Specific Covid-19 information and resources 

“We developed specific Covid-19 information and resources, available on our website, social media channels and via our Helpline, to help answer people’s questions). And we shifted many of our support services online, meaning that we could continue to provide tailored and timely support to people living under lockdown. 

“Our awareness activities also shifted to take account of the new Covid-19 environment. During the spring and summer, we supported the Royal College of Paediatrics and Child Health’s call for parents and carers not to avoid A&E if they were concerned about their child’s health. And in the autumn, we ran our student and young people’s awareness campaign, encouraging young adults not to assume that flu-like symptoms were Covid-19. Our ‘Don’t assume it’s Covid’ campaign caught the public imagination and was broadcast to 40 million listeners on radio and gave every UK adult the opportunity to read about it in the press and online 1.8 times. 

Research programme hit

“Sadly, our research programme was hit by the financial difficulties created by the pandemic. We had to withdraw full funding from two projects. We were also sorry to see the premature end of the government-funded ‘Be On the TEAM’ project, which had been expected to show whether MenB vaccines would reduce the transmission of meningococcal bacteria. This project had to end once schools were closed, but thankfully the swabs and samples stored at the Spencer Dayman Meningitis Laboratories at the University of Bristol have created an opportunity for that research to continue. The team at Bristol was also able to use the swabs for some unique Covid-19 research during the summer of 2020.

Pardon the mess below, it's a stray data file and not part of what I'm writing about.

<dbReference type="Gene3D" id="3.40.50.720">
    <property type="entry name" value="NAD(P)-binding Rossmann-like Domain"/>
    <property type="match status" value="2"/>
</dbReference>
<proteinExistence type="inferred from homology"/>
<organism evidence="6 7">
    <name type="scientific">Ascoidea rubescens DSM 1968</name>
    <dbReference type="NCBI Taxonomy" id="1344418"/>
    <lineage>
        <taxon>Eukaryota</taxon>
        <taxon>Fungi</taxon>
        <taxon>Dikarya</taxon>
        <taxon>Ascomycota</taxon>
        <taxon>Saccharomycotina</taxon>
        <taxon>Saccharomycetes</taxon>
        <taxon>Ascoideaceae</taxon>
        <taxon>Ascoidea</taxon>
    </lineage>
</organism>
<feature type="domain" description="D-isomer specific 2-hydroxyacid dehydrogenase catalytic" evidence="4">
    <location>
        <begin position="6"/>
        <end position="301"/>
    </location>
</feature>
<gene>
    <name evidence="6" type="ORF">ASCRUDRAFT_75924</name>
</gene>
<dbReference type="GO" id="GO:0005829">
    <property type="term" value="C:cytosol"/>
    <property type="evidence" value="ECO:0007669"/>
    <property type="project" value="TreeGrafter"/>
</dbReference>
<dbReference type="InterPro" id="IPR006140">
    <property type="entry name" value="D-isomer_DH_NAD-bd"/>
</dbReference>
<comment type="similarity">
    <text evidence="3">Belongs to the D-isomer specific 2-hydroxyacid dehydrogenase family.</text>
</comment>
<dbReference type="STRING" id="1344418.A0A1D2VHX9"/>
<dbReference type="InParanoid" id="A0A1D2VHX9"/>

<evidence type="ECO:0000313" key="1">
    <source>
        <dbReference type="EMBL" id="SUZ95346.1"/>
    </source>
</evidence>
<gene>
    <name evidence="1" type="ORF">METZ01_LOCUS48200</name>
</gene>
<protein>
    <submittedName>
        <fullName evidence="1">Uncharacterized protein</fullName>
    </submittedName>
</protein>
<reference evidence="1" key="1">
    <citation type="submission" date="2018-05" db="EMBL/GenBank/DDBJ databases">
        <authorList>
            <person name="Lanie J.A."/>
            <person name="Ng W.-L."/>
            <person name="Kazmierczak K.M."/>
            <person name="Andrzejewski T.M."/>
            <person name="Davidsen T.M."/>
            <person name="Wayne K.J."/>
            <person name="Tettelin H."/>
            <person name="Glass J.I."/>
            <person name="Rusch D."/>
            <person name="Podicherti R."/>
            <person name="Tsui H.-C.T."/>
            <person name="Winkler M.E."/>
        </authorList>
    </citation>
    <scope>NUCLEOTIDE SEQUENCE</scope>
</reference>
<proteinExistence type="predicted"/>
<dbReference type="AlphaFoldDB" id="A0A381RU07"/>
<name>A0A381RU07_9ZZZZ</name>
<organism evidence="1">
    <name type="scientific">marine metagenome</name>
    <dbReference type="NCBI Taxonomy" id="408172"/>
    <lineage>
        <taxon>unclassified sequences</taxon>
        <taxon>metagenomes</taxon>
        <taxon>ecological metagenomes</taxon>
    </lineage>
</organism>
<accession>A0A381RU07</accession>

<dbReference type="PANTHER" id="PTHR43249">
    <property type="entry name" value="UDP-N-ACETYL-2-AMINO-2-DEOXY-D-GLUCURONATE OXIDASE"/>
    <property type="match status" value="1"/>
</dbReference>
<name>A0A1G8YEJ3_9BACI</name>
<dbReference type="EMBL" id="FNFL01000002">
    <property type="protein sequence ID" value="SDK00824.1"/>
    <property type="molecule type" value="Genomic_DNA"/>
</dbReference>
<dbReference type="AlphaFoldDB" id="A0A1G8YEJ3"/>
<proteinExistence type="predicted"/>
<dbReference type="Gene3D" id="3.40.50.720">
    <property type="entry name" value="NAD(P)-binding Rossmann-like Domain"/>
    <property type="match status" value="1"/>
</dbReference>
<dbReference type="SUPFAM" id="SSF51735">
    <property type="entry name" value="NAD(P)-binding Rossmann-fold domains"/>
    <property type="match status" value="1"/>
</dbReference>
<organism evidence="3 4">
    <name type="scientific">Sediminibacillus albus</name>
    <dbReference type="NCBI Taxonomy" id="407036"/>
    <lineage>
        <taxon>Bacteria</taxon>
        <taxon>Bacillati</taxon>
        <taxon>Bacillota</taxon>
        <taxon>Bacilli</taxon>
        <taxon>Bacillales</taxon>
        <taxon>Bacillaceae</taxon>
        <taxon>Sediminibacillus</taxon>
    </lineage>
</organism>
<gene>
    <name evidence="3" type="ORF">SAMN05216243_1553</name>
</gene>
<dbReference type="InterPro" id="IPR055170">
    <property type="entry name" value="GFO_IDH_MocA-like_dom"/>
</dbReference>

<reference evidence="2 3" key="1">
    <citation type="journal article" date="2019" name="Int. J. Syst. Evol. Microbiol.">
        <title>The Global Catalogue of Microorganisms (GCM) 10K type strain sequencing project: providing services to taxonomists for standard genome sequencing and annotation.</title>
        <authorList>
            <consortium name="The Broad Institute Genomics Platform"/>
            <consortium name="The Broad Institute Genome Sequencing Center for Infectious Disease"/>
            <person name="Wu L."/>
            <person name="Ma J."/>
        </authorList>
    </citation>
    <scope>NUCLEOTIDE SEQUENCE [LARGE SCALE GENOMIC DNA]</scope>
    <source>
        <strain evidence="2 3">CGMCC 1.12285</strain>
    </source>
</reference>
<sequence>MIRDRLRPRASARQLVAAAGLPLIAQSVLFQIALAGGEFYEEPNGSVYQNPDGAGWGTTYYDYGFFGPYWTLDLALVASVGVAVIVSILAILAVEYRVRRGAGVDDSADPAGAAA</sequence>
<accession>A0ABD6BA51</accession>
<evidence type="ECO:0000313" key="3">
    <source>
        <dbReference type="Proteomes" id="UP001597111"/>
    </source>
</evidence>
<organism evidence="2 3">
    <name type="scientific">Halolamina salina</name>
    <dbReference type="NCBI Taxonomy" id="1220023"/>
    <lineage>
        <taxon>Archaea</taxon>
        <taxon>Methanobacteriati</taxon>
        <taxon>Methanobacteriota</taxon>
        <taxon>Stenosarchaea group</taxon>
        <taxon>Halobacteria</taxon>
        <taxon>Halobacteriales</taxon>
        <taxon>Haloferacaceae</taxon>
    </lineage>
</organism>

“During the year, the support of the Meningitis Now family proved invaluable in getting the charity through difficult times. 

“In April, over £100k was raised through the 2.6 Challenge, including an incredible £75k by our Junior Ambassador, Harmonie-Rose. Harmonie’s appearance on Good Morning Britain sparked an outpouring of generosity from across the UK. Such generosity was also manifest throughout the year, with many people helping us in response to our emergency fundraising appeal, the ‘Biggest Challenge’. 

Significant emergency funding

“We also benefitted from significant emergency funding from the Garfield Weston Foundation, The St. James’s Place Charitable Foundation, Stroud District Council and the UK Government via the Coronavirus Community Support Fund, which was distributed by The National Lottery Community Fund. The Government’s Coronavirus Job Retention Scheme proved a vital lifeline for individuals and for the charity overall.